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Two-dimensional imaging of glyoxal (C2H2O2) in acetylene flames using laser-induced fluorescence

Tichy, F. E.; Bjørge, T.; Magnussen, B. F.; Bengtsson, P. E. LU and Mauss, F. LU (1998) In Applied Physics B 66(1). p.115-119
Abstract

Laser-induced fluorescence measurements have been performed in turbulent non-premixed flames close to the lift-off point and in laminar premixed acetylene flames. The spectrally analyzed fluorescence signal showed good correspondence to known spectra from glyoxal (C2H2O2). Laser-induced fluorescence spectra from glyoxal vapor using the same excitation wavelength of 428 nm showed the same strongest lines as the signal from the flame. Glyoxal was visualized in two different modes; two-dimensional imaging and a spatial-spectral mode where spectra were obtained at different spatial positions in the flame simultaneously. For the premixed laminar rich flame it is shown that glyoxal is produced early in the... (More)

Laser-induced fluorescence measurements have been performed in turbulent non-premixed flames close to the lift-off point and in laminar premixed acetylene flames. The spectrally analyzed fluorescence signal showed good correspondence to known spectra from glyoxal (C2H2O2). Laser-induced fluorescence spectra from glyoxal vapor using the same excitation wavelength of 428 nm showed the same strongest lines as the signal from the flame. Glyoxal was visualized in two different modes; two-dimensional imaging and a spatial-spectral mode where spectra were obtained at different spatial positions in the flame simultaneously. For the premixed laminar rich flame it is shown that glyoxal is produced early in the flame, before the signals for C2 and CH appear. For the turbulent non-premixed flames it is shown that glyoxal is produced in a layer on the fuel rich side of the flames. Here the fuel is premixed with ambient air. This layer is thin and has a high spatial resolution. The general trend was that the glyoxal signal appeared in regions with a lower temperature compared with the emission from C2 and CH. The imaging of glyoxal in turbulent acetylene flames is a promising tool for achieving new insight into flame phenomena, as it gives very good structural information on the flame front. Tests so far do not indicate that the detected glyoxal is a result of photo-production. To our knowledge, this is the first detection of glyoxal in flames using laser-induced fluorescence. © Springer-Verlag 1998.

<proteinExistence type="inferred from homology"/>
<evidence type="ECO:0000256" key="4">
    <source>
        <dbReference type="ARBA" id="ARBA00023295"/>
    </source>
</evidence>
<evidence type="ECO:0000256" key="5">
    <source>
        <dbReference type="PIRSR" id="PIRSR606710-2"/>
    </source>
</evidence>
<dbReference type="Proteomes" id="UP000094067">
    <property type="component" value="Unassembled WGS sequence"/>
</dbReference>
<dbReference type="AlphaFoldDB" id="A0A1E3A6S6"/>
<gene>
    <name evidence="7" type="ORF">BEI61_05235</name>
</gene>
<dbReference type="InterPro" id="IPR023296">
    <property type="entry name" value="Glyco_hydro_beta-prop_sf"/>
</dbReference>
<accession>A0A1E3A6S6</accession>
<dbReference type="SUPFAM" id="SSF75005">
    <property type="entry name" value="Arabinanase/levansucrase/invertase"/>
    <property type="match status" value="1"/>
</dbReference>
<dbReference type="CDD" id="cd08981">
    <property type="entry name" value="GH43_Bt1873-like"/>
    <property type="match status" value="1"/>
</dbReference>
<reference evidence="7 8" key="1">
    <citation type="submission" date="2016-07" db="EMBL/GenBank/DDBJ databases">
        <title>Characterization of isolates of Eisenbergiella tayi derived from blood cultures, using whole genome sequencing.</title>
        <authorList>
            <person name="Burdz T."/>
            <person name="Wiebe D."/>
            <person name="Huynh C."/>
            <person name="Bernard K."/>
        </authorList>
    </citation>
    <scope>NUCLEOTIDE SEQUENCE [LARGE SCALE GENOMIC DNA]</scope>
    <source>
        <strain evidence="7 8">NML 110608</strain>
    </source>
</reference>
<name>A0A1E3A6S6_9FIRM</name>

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publication status
published
in
Applied Physics B
volume
66
issue
1
pages
5 pages
publisher
Springer
external identifiers
  • Scopus:0031677881
ISSN
0946-2171
language
English
LU publication?
yes
id
73120922-62c8-407c-9345-71211b076cf5
date added to LUP
2016-06-29 17:37:14
date last changed
2016-07-27 09:01:56
@misc{73120922-62c8-407c-9345-71211b076cf5,
  abstract     = {<p>Laser-induced fluorescence measurements have been performed in turbulent non-premixed flames close to the lift-off point and in laminar premixed acetylene flames. The spectrally analyzed fluorescence signal showed good correspondence to known spectra from glyoxal (C<sub>2</sub>H<sub>2</sub>O<sub>2</sub>). Laser-induced fluorescence spectra from glyoxal vapor using the same excitation wavelength of 428 nm showed the same strongest lines as the signal from the flame. Glyoxal was visualized in two different modes; two-dimensional imaging and a spatial-spectral mode where spectra were obtained at different spatial positions in the flame simultaneously. For the premixed laminar rich flame it is shown that glyoxal is produced early in the flame, before the signals for C<sub>2</sub> and CH appear. For the turbulent non-premixed flames it is shown that glyoxal is produced in a layer on the fuel rich side of the flames. Here the fuel is premixed with ambient air. This layer is thin and has a high spatial resolution. The general trend was that the glyoxal signal appeared in regions with a lower temperature compared with the emission from C<sub>2</sub> and CH. The imaging of glyoxal in turbulent acetylene flames is a promising tool for achieving new insight into flame phenomena, as it gives very good structural information on the flame front. Tests so far do not indicate that the detected glyoxal is a result of photo-production. To our knowledge, this is the first detection of glyoxal in flames using laser-induced fluorescence. © Springer-Verlag 1998.</p>},
  author       = {Tichy, F. E. and Bjørge, T. and Magnussen, B. F. and Bengtsson, P. E. and Mauss, F.},
  issn         = {0946-2171},
  language     = {eng},
  number       = {1},
  pages        = {115--119},
  publisher    = {ARRAY(0xc7abdc0)},
  series       = {Applied Physics B},
  title        = {Two-dimensional imaging of glyoxal (C<sub>2</sub>H<sub>2</sub>O<sub>2</sub>) in acetylene flames using laser-induced fluorescence},
  volume       = {66},
  year         = {1998},
}